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Smiley’s first budget proposal expands city services, increases residential taxes

Proposed $586 million budget subject to approval by City Council

Mayor Brett Smiley noted that the city's Community Response Team targeting illegal ATV use, which was announced earlier this month, has already seized 34 vehicles.
Mayor Brett Smiley noted that the city's Community Response Team targeting illegal ATV use, which was announced earlier this month, has already seized 34 vehicles.

Mayor Brett Smiley announced his administration’s $586 million budget proposal for fiscal year 2024 at a Tuesday budget address to the Providence City Council. The proposal is Smiley’s first as mayor. 

The proposal calls for residential property tax rates of $18.70 per $1,000 in assessed value, up from $17.80 in fiscal year 2023, with the 40% homestead exemption maintained. It would decrease commercial property tax rates from $35.40 per $1,000 to $34.10, the Boston Globe reported.  

It also calls for an expansion of city services, designating $300,000 to improve litter removal and $100,000 for a new 311 system, as well as $193,000 for sidewalk improvements and $222,000 for graffiti removal. The proposal is subject to approval by the Providence City Council, which will seek to approve it by mid-June, the Globe reported.

The proposed budget “would rebalance the city’s tax rates, refocus the use of federal dollars and prepare us for a possible recession,” Smiley said in a Tuesday press release.


Smiley also discussed the city’s ongoing negotiations surrounding its agreements for payments in lieu of taxes, which allow institutions like Brown to make voluntary payments to the city instead of taxes — on top of funding that Providence receives from the state in place of a portion of lost tax revenue. 

Smiley said in the press release that his administration wants to place a commercial property tax on cases where “large institutions buy buildings and lease them to for-profit entities while being granted tax exemptions.” He also discussed a proposed payroll tax, which he said will provide funding to the city “whenever these institutions grow.”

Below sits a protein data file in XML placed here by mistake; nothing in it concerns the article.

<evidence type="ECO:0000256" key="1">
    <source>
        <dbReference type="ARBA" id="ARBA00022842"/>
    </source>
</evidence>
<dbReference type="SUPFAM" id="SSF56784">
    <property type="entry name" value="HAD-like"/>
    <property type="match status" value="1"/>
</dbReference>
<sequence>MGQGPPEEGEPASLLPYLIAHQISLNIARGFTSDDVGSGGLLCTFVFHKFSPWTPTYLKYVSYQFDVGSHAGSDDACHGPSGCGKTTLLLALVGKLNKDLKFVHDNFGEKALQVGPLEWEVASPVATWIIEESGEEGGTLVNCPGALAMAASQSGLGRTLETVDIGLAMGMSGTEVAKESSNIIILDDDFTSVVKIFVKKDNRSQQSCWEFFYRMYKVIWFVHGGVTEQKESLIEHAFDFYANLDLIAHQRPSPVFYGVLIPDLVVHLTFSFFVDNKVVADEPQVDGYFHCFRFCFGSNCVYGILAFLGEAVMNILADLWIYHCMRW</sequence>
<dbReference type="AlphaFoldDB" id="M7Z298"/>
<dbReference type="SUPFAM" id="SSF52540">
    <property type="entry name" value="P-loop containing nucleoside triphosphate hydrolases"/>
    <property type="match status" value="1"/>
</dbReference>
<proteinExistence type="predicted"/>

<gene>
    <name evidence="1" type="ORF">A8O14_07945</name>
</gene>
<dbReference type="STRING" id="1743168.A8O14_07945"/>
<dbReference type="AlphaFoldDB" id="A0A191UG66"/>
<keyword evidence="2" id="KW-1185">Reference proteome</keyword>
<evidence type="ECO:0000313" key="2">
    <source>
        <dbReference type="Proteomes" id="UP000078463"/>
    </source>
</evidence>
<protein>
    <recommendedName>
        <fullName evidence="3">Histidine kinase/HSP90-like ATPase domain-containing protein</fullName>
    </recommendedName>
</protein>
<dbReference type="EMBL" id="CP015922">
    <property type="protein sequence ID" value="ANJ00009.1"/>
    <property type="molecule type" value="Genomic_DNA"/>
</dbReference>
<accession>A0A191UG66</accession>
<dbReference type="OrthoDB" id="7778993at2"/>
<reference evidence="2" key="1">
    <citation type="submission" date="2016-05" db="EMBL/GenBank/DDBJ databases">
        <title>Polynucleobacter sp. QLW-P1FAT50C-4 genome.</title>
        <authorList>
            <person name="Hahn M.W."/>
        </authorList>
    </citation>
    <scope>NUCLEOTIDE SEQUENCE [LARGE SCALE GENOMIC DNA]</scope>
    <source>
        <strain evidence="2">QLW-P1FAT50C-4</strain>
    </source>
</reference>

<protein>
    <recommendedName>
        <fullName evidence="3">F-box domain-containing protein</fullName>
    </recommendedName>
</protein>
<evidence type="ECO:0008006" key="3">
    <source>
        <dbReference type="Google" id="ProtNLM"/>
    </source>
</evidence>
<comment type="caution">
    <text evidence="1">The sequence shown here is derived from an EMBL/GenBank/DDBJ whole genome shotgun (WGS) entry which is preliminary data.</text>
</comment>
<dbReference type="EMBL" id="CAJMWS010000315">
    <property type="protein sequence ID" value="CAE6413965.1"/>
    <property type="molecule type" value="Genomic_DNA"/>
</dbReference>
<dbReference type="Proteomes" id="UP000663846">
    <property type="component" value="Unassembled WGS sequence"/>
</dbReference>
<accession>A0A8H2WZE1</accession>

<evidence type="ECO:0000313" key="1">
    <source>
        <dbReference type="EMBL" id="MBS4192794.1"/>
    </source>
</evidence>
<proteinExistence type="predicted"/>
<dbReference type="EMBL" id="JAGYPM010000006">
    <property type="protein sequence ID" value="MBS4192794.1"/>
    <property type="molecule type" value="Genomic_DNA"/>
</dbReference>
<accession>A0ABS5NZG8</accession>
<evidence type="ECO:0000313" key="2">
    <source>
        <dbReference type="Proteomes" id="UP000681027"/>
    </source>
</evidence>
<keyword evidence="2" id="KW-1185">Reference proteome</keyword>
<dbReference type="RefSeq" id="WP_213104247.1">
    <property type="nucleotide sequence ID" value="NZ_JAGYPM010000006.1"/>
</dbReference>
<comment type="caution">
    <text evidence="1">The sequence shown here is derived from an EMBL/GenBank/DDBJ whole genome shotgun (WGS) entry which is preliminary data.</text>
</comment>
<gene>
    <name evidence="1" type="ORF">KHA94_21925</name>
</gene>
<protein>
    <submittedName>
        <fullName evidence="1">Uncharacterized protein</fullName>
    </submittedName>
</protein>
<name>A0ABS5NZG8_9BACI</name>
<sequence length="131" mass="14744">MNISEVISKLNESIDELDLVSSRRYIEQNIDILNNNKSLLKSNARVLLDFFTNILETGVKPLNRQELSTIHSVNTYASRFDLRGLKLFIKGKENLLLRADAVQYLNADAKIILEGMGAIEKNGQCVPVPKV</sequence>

Providence “needs these funds, in order to keep paying our bills on time and to provide the high-quality services we all deserve,” Smiley said in the release. “But equally, the meds & eds also need Providence to be a city where students, doctors, researchers and their employees want to be. We will continue negotiating in the months ahead and I look forward to reaching a new agreement that meets both of our needs.”

On the Public’s Radio earlier this month, President Christina Paxson P’19 P’MD’20 noted Brown’s “responsibility to contribute to the well-being in the city.”

“We expect that we will have to pay more, and we will,” Paxson said in the radio interview. “I'm looking for an approach that creates more alignment between the university and the city so that our growth is good for Providence and Providence's growth is good for Brown,” adding that the University hopes to build a “more collaborative and less transactional relationship” with the city.

The budget also calls for an expansion of the city police force, including funding to hire and train up to 80 new officers for the Providence Police Department through two new training academies. Funding for two new fire academies and technology to address noise violations is also designated in the budget.  According to the press release, these changes strengthen “Providence's public health and safety strategy.”

“Throughout the last year, I have heard — loud and clear — what a problem sound is in our city,” Smiley said at the budget address. “Whether it’s loud nightclubs, modified mufflers or ATVs, we need to do a better job of respecting and enforcing our own existing sound rules.”

Smiley also noted that the city's Community Response Team targeting illegal ATV use — which he and Police Chief Oscar Perez announced earlier this month — has already seized 34 vehicles. 


Neil Mehta

Neil Mehta is a University News section editor covering Institutional Equity and Student Affinity at The Brown Daily Herald. He also serves as the 133rd Editorial Board's design chief. He is a sophomore from Stony Brook, NY studying public health. Outside the office, you can find Neil baking, reading YA fiction and playing Tetris.

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